India’s economy is in dire shape, and the solution leads through rural India.

India’s economy stinks. Let’s admit it. No amount of chest beating is going to help, and though I’m not trying to place blame, the current government does need to get its priorities straight. Increasing corporate social responsibility (CSR) isn’t going to help, because if things stay the way they are, there might not be that many corporates left.

India posted its lowest GDP numbers in seven years at 5 percent this past August, and it doesn’t seem like the numbers are going to improve anytime soon. Manufacturing growth seems sluggish, while Gross Capital Formation (GCF) which measure investment expenditure has remained stagnant. India has a $150 billion bad debt problem, close to 10 percent of India’s GDP that isn’t going away anytime soon. The NPA problem has severely depressed lending in India, hurting construction and especially rural demand.


To truly understand, the NPA issue you have to go back to the start of PM Modi’s first term. Even though most of the bad debts were lent out before 2014, the true nature of the problem wasn’t discovered until after. Wages for example had started turning negative around 2013, followed up by two consecutive drought years in 2014, 2015 that exacerbated the issue with rural demand. Commodity prices fell soon after with the fall in oil prices, and even though it was a boon for an energy importer like India, the shock to the agriculture sector precipitating a downfall in the commodity sector wasn’t. But the downfall in the construction sector, which outside of agriculture remains the major driver of employment has significantly depressed demand overall. Rural retail inflation for example came in at 2.14 percent compared to urban areas where it was almost double at 4.2 percent. Lower retail inflation in rural areas conjoined with high inflation in services has depressed wages in the agriculture sector while increasing the cost of living.

The NPA mess though does say a lot about India’s culture, political and otherwise. The issue started primarily because politicians used India’s banks, a majority of those who remain under government control to curry favor with corporates they favored relaxing compliance standards in general. Ignoring every iota of compliance rule that would’ve stopped many of these deals at private banks. The government has tried pumping in more capital into these banks to shore up their positions hoping to jumpstart loan growth, but that move still remains to bear fruit.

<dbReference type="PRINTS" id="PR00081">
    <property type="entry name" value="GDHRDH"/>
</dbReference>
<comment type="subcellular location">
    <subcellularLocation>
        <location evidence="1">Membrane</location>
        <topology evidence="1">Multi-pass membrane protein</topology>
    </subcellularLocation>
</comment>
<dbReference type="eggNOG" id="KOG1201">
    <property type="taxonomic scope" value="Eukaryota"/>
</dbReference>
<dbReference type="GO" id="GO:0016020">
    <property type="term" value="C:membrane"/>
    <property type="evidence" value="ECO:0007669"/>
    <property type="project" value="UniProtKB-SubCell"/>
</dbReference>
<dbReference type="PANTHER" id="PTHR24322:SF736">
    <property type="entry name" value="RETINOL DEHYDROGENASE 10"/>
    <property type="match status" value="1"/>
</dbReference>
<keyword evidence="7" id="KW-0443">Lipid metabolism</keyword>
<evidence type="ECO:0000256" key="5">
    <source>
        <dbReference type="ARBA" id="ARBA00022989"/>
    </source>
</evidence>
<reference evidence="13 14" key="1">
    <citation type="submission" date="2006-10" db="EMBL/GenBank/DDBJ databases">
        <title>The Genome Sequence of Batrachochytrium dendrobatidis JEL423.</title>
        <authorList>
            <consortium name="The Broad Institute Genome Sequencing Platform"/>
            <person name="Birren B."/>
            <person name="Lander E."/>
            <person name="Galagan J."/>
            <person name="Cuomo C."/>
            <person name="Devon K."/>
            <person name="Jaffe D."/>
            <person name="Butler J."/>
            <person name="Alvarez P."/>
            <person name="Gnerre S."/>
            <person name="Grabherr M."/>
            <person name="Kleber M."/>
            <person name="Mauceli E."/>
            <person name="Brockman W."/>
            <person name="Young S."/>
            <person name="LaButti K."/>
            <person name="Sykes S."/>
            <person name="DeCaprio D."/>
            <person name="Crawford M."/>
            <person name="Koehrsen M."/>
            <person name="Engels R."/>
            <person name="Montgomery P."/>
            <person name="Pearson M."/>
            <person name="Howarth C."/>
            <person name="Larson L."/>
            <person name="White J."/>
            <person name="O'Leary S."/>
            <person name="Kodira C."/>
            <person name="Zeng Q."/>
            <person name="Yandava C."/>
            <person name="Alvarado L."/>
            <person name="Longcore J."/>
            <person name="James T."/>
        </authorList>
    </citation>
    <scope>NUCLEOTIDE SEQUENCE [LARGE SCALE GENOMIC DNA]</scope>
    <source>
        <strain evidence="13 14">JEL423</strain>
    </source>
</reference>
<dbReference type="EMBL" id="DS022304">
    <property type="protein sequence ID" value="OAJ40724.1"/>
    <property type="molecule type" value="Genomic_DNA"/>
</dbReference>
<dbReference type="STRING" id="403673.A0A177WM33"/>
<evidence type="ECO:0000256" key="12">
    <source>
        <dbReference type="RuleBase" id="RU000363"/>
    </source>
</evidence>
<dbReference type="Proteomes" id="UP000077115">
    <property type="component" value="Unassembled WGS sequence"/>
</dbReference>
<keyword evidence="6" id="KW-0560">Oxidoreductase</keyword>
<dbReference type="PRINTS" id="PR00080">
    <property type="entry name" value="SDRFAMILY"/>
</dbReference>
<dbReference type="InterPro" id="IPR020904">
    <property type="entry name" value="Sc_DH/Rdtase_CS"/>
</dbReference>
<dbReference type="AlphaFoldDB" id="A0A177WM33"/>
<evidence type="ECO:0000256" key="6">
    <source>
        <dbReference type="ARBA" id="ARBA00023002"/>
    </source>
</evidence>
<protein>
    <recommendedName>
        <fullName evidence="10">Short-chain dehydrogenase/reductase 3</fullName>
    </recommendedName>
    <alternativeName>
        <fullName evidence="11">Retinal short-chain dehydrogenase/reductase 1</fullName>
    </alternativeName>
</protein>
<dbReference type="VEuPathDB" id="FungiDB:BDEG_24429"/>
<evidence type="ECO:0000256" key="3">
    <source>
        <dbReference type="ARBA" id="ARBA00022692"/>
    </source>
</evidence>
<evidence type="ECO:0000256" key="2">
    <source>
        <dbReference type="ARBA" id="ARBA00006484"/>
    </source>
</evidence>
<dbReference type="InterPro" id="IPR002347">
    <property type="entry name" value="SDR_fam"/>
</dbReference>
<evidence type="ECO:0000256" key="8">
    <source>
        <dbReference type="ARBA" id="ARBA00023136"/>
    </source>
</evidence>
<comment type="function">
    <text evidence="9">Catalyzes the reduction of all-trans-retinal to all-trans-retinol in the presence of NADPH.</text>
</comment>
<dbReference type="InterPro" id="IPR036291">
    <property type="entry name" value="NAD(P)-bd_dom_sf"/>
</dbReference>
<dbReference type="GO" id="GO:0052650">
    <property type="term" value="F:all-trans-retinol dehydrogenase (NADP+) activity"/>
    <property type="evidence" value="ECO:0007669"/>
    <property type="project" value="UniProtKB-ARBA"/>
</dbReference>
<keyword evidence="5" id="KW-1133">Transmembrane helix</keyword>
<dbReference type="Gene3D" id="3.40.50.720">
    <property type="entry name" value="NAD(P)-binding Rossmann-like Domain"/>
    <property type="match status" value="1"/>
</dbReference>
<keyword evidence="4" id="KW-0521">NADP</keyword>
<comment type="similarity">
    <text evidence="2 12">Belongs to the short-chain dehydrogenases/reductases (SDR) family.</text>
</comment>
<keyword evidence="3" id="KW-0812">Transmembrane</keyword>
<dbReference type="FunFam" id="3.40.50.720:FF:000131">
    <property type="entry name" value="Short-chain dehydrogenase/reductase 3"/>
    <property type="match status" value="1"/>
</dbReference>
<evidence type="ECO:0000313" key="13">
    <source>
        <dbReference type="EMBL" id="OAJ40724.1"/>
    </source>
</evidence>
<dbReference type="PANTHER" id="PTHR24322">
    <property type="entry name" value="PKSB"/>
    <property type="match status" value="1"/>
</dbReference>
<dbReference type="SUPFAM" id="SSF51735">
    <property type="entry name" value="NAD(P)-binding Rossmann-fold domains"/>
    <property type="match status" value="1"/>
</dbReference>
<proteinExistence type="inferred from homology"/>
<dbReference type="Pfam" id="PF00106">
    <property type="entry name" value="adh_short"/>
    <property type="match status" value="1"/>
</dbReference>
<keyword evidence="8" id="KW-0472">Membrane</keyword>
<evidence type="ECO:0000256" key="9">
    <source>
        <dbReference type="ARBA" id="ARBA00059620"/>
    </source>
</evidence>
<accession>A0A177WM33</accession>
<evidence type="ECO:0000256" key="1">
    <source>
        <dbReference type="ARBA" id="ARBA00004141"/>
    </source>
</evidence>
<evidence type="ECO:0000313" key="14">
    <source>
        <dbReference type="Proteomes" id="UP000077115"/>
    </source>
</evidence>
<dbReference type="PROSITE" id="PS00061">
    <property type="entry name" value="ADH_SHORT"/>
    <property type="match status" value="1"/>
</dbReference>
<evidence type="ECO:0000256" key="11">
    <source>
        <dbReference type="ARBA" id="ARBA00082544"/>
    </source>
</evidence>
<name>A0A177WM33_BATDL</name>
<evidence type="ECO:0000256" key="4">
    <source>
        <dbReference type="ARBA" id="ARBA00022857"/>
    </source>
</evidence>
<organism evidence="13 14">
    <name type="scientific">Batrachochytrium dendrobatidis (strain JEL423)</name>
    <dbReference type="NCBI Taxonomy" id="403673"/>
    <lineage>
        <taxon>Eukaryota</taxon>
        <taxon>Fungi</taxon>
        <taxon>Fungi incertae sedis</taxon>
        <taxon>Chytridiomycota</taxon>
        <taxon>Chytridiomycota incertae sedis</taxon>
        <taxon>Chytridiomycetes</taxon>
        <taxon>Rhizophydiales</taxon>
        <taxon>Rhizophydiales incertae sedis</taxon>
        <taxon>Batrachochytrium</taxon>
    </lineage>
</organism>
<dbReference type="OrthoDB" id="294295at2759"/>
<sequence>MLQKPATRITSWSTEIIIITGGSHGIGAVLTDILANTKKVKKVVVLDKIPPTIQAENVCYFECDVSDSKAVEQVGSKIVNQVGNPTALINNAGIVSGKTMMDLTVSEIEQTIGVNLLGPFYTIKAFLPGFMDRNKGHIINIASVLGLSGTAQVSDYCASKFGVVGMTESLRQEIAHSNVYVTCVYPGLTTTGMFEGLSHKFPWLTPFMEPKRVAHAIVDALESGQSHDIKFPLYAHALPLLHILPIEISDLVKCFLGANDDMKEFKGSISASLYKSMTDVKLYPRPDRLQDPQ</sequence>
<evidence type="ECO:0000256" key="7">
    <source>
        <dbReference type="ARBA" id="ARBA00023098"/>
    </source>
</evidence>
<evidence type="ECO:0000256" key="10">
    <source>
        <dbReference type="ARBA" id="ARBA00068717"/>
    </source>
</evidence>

The solution though starts first with the government easing its fiscal deficit target. Government investment has been one of the reasons why the country isn’t going through a full blown recessions right now, but it’s unsustainable in the long term without breaching the fiscal deficit. Private investment is at historic lows, and as we’ve seen in the automobile sector, consumption is taking a beating as well. The other solution could be with the government focusing less on welfare programs in the rural sector and provide a fillip into investing in the area. Some of that’s being done with the Mudra yojna but maybe reinvigorating the moribund smart cities project, expanding two-tier cities, could be a better idea.

India’s economy has missed opportunity after opportunity to become a middle income country. Not being ready for the manufacturing boom that helped other Asian countries still haunts us. With the advent of automation right around the corner, we have very little time left to employ the almost million people that want to join the workforce every month but can’t find anything. The economy is in dire shape. At a time when we should be closing the gap on countries like China, going through their own economic woes, we’ve somehow still managed to outdo ourselves- The gap as it stands is increasing. Nothing defines India more than that.

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